After a trip to Rome during the episcopate of Zephyrinus (201-218) to see the most ancient church of the romans and a superior call to Arabia, Origen returned to the Catechetical school and decided to devote to the instruction of the more advanced, and to the deeper investigation and interpretation of scripture. He transferred the care of the younger catechumen to his friend and former pupil Heraclas. It may have been about this time that Origen set on the study of the Hebrew language, with a comparison of the LXX and other Greek versions of the Old Testament. We can see the knowledge he gained in the fragments we have of Magnum opus, The Hexapla. Sir Adamantius also found it important to make himself considerably informed with the doctrines of the Grecian School’s, he did this so that he would be able to refute their false doctrines. He attended the public lectures of Ammonius Saccas who was as an instructor of the Neo-Platonic philosophy, although many had difficulty understanding Origen’s logic in this, he could defend his acts.   


In the year 216 Emperor Caracalla visited Alexandria, he orchestrated the persecution against the people and their literary members because a writing being designed against him for the murder of his brother Geta. With Origen’s well-known status in the literary society of the city he withdrew to Palestine to be with his friend Bishop Alexander of Jerusalem and Theoctistus Bishop of Caesarea, who pleaded with him to expound the scriptures to the public church. As Origen had not been ordained Demetrius did not approve of his deeds and recalled Origen back to Alexandria. Although Origen’s stay in Palestine was over a long period of time, Demetrius hurried his return with special envoys.   


Through the help of Ambrose, a convert of Marcion, Origen began the work of written expositions of scripture. Ambrose supplied him with more than seven shorthand writers and other scribes to make fair copies. As Origen was recognized more and more as a teacher in the church his role in the school decreased, with his workload falling more on Heraclas. Eusebius explains that this was a time Origen enjoyed, however it came to a sudden standstill, as Origen was called to Greece. 


Origen’s call to Greece was during the year 228, it is thought that the reason for this sudden trip was to address heretical views arising in the church. On his journey to Greece Origen received letters of recommendation from his bishop, as he passed through Palestine on his way to Greece and at Caesarea he received by the hands of his former friends Alexander and Theoctistus ordination to the office of Presbyter. This later caused him much persecution, although that was not the motives of his friends. The desire to avoid the former objections of Demetrius went unnoticed and a storm was now brewing for the newly ordained Origen. On Origen’s return to Alexandria in 230 he found his bishop greatly angered against him because of what had happened in Caesarea. In 231 Demetrius summoned a Synod, also known as an assembly of the council of the church. This synod brought the Egyptian Bishops and the Alexandrian Presbyters together with Origen being the focal point. In result of this they announced Origen unworthy to hold the office of a teacher and removed him from the fellowship of the church of Alexandria. However, this was not satisfying for Demetrius, as he called for a second Synod. Before a court of the Bishops he called for all to vote on the place of Origen in the office of presbyter, the outcome left Origen degraded from the office of Presbyter, the decision was sent across various churches by letter, which all had received except the churches in Palestine, Phoenicia, Arabia and Achaia.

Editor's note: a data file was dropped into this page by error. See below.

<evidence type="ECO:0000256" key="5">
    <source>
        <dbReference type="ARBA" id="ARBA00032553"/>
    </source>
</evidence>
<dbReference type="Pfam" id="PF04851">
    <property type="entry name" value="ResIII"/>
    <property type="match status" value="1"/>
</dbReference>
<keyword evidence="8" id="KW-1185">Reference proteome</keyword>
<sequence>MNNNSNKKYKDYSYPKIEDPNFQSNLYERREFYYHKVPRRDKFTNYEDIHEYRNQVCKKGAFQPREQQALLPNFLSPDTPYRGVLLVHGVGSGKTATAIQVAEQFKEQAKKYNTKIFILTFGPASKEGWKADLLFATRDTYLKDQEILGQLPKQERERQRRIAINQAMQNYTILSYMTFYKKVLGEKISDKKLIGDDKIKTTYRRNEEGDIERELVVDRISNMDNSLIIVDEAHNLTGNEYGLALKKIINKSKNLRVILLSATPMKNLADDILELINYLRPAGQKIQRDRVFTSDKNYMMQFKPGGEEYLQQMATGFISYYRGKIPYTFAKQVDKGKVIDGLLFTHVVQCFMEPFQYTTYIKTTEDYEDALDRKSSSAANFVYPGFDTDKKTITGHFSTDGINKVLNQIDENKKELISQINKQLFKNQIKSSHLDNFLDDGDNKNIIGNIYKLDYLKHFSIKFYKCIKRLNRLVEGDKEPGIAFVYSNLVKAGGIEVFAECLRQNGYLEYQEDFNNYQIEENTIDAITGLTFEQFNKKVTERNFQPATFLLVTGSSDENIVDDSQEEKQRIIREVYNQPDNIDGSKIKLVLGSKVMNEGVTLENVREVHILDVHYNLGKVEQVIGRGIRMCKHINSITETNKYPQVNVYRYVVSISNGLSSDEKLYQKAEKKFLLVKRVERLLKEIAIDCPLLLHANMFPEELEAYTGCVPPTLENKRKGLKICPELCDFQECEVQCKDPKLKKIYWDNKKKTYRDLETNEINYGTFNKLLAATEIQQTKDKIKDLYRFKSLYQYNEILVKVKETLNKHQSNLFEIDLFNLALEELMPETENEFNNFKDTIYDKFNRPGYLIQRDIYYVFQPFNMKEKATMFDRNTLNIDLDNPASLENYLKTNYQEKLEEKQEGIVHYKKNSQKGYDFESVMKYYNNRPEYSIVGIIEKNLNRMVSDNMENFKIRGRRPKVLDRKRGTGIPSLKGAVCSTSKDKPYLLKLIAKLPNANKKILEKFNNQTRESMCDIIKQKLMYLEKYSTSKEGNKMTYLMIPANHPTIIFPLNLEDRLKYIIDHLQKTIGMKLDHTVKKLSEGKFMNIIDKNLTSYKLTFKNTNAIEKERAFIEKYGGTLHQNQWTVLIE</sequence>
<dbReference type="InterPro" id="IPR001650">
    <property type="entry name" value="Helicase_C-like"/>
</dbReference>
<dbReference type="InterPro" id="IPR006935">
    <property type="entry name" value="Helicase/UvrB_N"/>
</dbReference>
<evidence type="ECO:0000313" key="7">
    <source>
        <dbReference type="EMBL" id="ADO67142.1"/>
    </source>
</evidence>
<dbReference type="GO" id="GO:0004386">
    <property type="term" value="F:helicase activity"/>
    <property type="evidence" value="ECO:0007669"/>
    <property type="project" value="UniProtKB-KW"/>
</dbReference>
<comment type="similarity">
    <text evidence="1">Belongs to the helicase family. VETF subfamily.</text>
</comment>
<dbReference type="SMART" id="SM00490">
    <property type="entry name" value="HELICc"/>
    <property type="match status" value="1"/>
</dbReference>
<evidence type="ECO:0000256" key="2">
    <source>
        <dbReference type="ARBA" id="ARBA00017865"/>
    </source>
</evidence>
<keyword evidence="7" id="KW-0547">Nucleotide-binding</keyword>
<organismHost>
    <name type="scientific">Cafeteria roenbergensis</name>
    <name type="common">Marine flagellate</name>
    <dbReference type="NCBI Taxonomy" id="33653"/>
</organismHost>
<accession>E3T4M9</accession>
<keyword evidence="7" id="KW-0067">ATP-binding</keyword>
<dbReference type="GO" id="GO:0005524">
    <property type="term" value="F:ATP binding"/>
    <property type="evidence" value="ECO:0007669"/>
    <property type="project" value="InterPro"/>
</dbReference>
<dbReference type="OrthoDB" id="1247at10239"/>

On this Origen removed himself from the city of Alexandria, leaving the charge of the Catechetical school to his former pupil Heraclas. He then sought to make Caesarea his new home; he stayed here for nearly twenty-five years. 


A defense of Origen was written in Pamphilus and Eusebius’ “Apology for Origen”, which gives the most intelligible and consistent account of the complete synods. Jerome described with greater severity the spirit of Demetrius’s proceedings and adds “he wrote on the subject to the entire world” and obtained a judgment against Origen from Rome. With a lack of trustworthy evidence, we are unable to see the true extent that the condemnation of Origen went to. 


No attempt was made to reverse the judgment after the death of Demetrius, which followed shortly after. Although letters had been produced from the bishop of Caesarea explaining of numerous laymen who had publicly addressed the congregation, showing there was no general understood law or practice on the subject, according to Eusebius this showed the hierarchical jealousy of Demetrius was the real reason for the proceedings. The act of mutilation was also made a ground for accusation against Origen.